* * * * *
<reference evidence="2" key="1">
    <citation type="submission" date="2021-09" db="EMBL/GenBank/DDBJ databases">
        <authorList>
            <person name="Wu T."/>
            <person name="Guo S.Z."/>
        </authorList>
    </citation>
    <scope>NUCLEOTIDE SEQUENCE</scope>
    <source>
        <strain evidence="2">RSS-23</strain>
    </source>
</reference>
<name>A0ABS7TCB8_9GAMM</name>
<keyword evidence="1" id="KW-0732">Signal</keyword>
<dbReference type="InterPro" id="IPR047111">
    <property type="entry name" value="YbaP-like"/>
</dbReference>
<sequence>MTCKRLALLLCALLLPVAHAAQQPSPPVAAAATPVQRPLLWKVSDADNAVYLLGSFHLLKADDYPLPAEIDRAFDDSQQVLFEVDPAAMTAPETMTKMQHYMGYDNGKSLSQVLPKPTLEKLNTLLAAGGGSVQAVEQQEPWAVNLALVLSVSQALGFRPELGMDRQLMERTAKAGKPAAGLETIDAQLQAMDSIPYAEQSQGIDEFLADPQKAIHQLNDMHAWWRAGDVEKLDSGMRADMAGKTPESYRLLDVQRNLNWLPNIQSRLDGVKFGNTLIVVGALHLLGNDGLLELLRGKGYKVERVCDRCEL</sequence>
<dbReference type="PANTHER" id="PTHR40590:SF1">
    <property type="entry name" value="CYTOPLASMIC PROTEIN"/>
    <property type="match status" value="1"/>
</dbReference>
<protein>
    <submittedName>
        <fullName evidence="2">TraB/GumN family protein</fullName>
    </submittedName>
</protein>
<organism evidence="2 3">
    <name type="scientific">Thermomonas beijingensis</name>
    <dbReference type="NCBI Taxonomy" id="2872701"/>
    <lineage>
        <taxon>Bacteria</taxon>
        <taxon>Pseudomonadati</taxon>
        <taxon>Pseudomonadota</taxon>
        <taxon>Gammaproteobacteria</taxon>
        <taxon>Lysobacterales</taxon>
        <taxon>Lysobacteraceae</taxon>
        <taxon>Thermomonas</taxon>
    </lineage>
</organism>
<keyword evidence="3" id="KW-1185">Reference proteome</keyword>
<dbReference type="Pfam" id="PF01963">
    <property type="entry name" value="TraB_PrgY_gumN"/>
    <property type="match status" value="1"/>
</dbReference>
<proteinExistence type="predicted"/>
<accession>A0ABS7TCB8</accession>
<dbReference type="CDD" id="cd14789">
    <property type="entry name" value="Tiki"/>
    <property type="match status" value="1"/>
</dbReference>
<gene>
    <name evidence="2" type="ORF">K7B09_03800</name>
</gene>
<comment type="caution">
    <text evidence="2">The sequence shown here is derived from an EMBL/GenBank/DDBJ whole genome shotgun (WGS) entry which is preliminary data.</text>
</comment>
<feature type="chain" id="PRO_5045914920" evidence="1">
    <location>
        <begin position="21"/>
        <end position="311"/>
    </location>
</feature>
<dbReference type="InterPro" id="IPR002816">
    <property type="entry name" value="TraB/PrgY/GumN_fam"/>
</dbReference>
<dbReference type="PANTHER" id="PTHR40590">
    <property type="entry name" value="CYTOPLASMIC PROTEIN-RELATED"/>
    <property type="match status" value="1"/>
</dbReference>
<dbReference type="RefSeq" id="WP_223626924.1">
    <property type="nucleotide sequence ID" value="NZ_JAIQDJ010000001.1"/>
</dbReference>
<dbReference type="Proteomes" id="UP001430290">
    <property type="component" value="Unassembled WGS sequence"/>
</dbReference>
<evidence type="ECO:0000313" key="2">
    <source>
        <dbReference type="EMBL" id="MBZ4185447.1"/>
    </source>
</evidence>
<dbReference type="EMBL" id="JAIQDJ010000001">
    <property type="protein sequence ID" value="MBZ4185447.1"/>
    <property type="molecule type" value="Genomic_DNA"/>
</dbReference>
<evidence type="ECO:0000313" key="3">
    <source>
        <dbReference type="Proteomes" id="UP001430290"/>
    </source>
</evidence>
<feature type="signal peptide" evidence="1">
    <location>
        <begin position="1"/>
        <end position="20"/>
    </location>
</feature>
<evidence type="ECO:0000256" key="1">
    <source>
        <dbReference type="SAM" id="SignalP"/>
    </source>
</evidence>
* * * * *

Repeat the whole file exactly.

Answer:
<reference evidence="2" key="1">
    <citation type="submission" date="2021-09" db="EMBL/GenBank/DDBJ databases">
        <authorList>
            <person name="Wu T."/>
            <person name="Guo S.Z."/>
        </authorList>
    </citation>
    <scope>NUCLEOTIDE SEQUENCE</scope>
    <source>
        <strain evidence="2">RSS-23</strain>
    </source>
</reference>
<name>A0ABS7TCB8_9GAMM</name>
<keyword evidence="1" id="KW-0732">Signal</keyword>
<dbReference type="InterPro" id="IPR047111">
    <property type="entry name" value="YbaP-like"/>
</dbReference>
<sequence>MTCKRLALLLCALLLPVAHAAQQPSPPVAAAATPVQRPLLWKVSDADNAVYLLGSFHLLKADDYPLPAEIDRAFDDSQQVLFEVDPAAMTAPETMTKMQHYMGYDNGKSLSQVLPKPTLEKLNTLLAAGGGSVQAVEQQEPWAVNLALVLSVSQALGFRPELGMDRQLMERTAKAGKPAAGLETIDAQLQAMDSIPYAEQSQGIDEFLADPQKAIHQLNDMHAWWRAGDVEKLDSGMRADMAGKTPESYRLLDVQRNLNWLPNIQSRLDGVKFGNTLIVVGALHLLGNDGLLELLRGKGYKVERVCDRCEL</sequence>
<dbReference type="PANTHER" id="PTHR40590:SF1">
    <property type="entry name" value="CYTOPLASMIC PROTEIN"/>
    <property type="match status" value="1"/>
</dbReference>
<protein>
    <submittedName>
        <fullName evidence="2">TraB/GumN family protein</fullName>
    </submittedName>
</protein>
<organism evidence="2 3">
    <name type="scientific">Thermomonas beijingensis</name>
    <dbReference type="NCBI Taxonomy" id="2872701"/>
    <lineage>
        <taxon>Bacteria</taxon>
        <taxon>Pseudomonadati</taxon>
        <taxon>Pseudomonadota</taxon>
        <taxon>Gammaproteobacteria</taxon>
        <taxon>Lysobacterales</taxon>
        <taxon>Lysobacteraceae</taxon>
        <taxon>Thermomonas</taxon>
    </lineage>
</organism>
<keyword evidence="3" id="KW-1185">Reference proteome</keyword>
<dbReference type="Pfam" id="PF01963">
    <property type="entry name" value="TraB_PrgY_gumN"/>
    <property type="match status" value="1"/>
</dbReference>
<proteinExistence type="predicted"/>
<accession>A0ABS7TCB8</accession>
<dbReference type="CDD" id="cd14789">
    <property type="entry name" value="Tiki"/>
    <property type="match status" value="1"/>
</dbReference>
<gene>
    <name evidence="2" type="ORF">K7B09_03800</name>
</gene>
<comment type="caution">
    <text evidence="2">The sequence shown here is derived from an EMBL/GenBank/DDBJ whole genome shotgun (WGS) entry which is preliminary data.</text>
</comment>
<feature type="chain" id="PRO_5045914920" evidence="1">
    <location>
        <begin position="21"/>
        <end position="311"/>
    </location>
</feature>
<dbReference type="InterPro" id="IPR002816">
    <property type="entry name" value="TraB/PrgY/GumN_fam"/>
</dbReference>
<dbReference type="PANTHER" id="PTHR40590">
    <property type="entry name" value="CYTOPLASMIC PROTEIN-RELATED"/>
    <property type="match status" value="1"/>
</dbReference>
<dbReference type="RefSeq" id="WP_223626924.1">
    <property type="nucleotide sequence ID" value="NZ_JAIQDJ010000001.1"/>
</dbReference>
<dbReference type="Proteomes" id="UP001430290">
    <property type="component" value="Unassembled WGS sequence"/>
</dbReference>
<evidence type="ECO:0000313" key="2">
    <source>
        <dbReference type="EMBL" id="MBZ4185447.1"/>
    </source>
</evidence>
<dbReference type="EMBL" id="JAIQDJ010000001">
    <property type="protein sequence ID" value="MBZ4185447.1"/>
    <property type="molecule type" value="Genomic_DNA"/>
</dbReference>
<evidence type="ECO:0000313" key="3">
    <source>
        <dbReference type="Proteomes" id="UP001430290"/>
    </source>
</evidence>
<feature type="signal peptide" evidence="1">
    <location>
        <begin position="1"/>
        <end position="20"/>
    </location>
</feature>
<evidence type="ECO:0000256" key="1">
    <source>
        <dbReference type="SAM" id="SignalP"/>
    </source>
</evidence>